I want to feel better.
I want to be alone or with my loved ones only when I cry for no reason.
When I fall asleep unexpectedly.
When I don't feel good.
When I need to give in to all of the above.

I'm not sure what else I'm trying to say.  Other than I'm realizing the sad goes deeper than even I knew. That it's changed me in all ways, even my internal makeup.  That I am sad.  That I am so tired.  That I never feel good.  That I am in a funk.  There you go.  That this is my new normal.  Forever, for awhile, I don't know.  I would guess it's for awhile, but I have no idea when it will change.  It will probably sneak up on me, it will probably just happen.  Before I fully realize.  Just like now.  As time is tricking me.  It will trick me again.  That I probably won't stay a broken record forever.  But right now, here I am.  This is me.  Today.  And I'm trying to embrace and acknowledge it.  Even thought it's not happy.  Especially because it's not happy.  That I might need to really give in before I even come out, in a deeper way than I have been.  I just didn't know.  I can't believe how much I don't know about this process.

This is me working through it,
at this very second,
at eight weeks in.

Tweet me: @DeenaMarie

Jul 21, 2012

This guy.

Seven years (and counting) of this guy.
I don't know how I'd do it without him.

This guy:

Reads my mind.
Is my best friend.
Is security. 
Is my family.
Is my home.

Tweet me: @DeenaMarie

Jul 18, 2012

The Summer My Uncle Died.

The summer my uncle died
I shaved my head
I got a cat
I accidentally took up running.
How do you accidentally take up running?
The same way you do anything else.
The same way you fall in love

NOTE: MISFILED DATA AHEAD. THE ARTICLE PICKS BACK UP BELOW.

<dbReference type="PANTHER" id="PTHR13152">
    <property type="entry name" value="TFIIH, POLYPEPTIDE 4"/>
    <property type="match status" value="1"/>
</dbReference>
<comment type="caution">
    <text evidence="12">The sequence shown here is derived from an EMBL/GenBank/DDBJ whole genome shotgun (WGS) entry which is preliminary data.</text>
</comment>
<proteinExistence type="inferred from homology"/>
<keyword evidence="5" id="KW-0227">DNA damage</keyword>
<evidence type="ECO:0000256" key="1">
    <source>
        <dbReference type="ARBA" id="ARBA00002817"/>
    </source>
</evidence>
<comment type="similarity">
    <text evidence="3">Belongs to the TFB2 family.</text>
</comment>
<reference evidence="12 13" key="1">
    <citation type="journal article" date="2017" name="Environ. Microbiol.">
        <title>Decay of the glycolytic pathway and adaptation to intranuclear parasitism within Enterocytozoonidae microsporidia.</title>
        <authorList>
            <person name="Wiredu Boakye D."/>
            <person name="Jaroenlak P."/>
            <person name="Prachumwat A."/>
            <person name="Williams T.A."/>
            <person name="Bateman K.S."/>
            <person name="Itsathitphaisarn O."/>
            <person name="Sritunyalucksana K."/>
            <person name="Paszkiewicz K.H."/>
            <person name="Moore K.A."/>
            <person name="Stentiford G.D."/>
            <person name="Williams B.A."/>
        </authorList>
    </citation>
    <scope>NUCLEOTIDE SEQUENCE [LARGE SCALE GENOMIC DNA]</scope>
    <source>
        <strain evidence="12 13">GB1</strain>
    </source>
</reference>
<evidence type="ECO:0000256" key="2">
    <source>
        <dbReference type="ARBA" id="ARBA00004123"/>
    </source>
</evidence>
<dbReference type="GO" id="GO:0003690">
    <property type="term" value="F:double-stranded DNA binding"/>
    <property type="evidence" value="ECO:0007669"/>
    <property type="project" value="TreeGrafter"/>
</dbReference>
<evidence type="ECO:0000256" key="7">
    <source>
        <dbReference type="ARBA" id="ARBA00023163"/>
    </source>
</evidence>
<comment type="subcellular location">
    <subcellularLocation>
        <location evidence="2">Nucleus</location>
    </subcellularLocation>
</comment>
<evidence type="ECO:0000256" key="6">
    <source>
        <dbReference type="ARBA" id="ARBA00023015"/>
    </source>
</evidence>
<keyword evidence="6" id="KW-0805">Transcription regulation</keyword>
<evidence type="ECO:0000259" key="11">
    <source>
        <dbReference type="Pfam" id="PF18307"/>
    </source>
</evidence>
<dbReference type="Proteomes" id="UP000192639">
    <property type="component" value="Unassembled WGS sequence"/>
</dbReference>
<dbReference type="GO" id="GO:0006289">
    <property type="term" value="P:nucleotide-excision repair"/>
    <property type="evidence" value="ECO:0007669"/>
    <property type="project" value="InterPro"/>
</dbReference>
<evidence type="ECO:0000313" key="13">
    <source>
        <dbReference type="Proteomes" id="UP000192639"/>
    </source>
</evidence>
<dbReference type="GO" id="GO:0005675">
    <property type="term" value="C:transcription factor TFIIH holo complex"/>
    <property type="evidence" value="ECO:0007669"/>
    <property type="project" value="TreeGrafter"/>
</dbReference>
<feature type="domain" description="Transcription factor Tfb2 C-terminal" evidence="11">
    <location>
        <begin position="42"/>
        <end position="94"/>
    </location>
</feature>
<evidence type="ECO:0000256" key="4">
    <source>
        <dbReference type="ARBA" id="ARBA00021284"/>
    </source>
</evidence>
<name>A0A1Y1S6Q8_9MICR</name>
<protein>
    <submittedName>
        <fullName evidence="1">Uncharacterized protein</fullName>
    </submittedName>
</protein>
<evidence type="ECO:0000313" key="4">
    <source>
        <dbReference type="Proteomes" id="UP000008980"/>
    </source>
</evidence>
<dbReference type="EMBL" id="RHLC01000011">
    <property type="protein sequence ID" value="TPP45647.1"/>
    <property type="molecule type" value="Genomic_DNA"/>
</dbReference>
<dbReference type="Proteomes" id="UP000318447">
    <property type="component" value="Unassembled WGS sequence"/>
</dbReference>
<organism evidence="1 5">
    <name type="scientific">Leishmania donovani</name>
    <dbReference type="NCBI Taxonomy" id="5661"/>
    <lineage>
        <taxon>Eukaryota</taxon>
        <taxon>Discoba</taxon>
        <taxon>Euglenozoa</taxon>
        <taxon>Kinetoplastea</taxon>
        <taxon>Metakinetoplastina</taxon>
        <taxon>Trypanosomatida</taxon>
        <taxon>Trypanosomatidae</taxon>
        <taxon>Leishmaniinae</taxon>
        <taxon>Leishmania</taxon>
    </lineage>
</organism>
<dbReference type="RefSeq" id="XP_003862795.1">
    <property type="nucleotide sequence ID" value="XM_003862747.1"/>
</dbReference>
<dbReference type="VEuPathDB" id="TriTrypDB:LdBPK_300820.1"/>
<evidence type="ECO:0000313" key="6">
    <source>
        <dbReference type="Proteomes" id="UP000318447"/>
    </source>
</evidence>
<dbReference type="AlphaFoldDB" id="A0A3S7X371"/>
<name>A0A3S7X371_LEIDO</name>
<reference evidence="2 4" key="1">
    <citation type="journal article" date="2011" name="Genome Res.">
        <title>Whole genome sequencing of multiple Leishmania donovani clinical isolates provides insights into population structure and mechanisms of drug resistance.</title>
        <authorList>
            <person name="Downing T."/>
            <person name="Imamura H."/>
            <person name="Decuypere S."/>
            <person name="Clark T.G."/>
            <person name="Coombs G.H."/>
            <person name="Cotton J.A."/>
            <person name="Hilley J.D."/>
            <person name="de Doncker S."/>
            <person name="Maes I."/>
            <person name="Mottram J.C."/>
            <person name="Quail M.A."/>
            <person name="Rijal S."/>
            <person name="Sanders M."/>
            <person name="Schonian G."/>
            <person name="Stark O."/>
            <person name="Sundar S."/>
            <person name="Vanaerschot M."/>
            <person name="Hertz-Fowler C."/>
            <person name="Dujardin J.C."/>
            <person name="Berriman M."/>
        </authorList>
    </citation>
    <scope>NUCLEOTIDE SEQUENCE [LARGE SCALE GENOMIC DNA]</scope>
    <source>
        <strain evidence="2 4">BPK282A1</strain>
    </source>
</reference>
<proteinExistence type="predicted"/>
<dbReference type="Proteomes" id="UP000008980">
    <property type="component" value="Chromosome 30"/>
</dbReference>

fall into a job
fall into a friendship
fall into a hobby.
It sneaks up on you and you trick yourself in or out of it
and before you know it,
you're running.

The summer my uncle died
I saw an audition notice for a Shakespearean play
I felt I should audition.
So I did.  And got the role.

The summer my uncle died
I went to the Llama festival at the Sri Sri Radha Krishna Temple
I remembered the power of a new or unexpected sensation
and when I took off my sandals and entered the temple,
The moment my bare feet hit the tile I felt vulnerable and I wanted to cry.
It reminded me of acting school in New York.

The summer my uncle died I felt myself wanting to embrace my age
my place my past and my present.
I gave my first public speech, something I wrote from my heart of hearts
It was the first time I've shared something for the public
It just happened to be his funeral.

The summer my uncle died I learned I hate the term "passed away".
"Died" seems better but "transitioned" feels best.

The summer my uncle died I started to really see what family is,
the roles we play, the changing of the roles, the passing of the torch
and that death and birth are part of the same whole.
I stopped seeing borders.
I learned to start listening harder.  To my heart.  To my soul.

I learned.  That summer.

The summer my uncle died was a summer of animals.
My dog, my new cat.  My bird and my frog.
Llamas, what museums held, and on every walk something new.
A giant wounded butterfly we moved out of the street
A family of ducks or a family of quails.
Sheep at the farm nearby.
Lizards and rabbits and birds and a snake.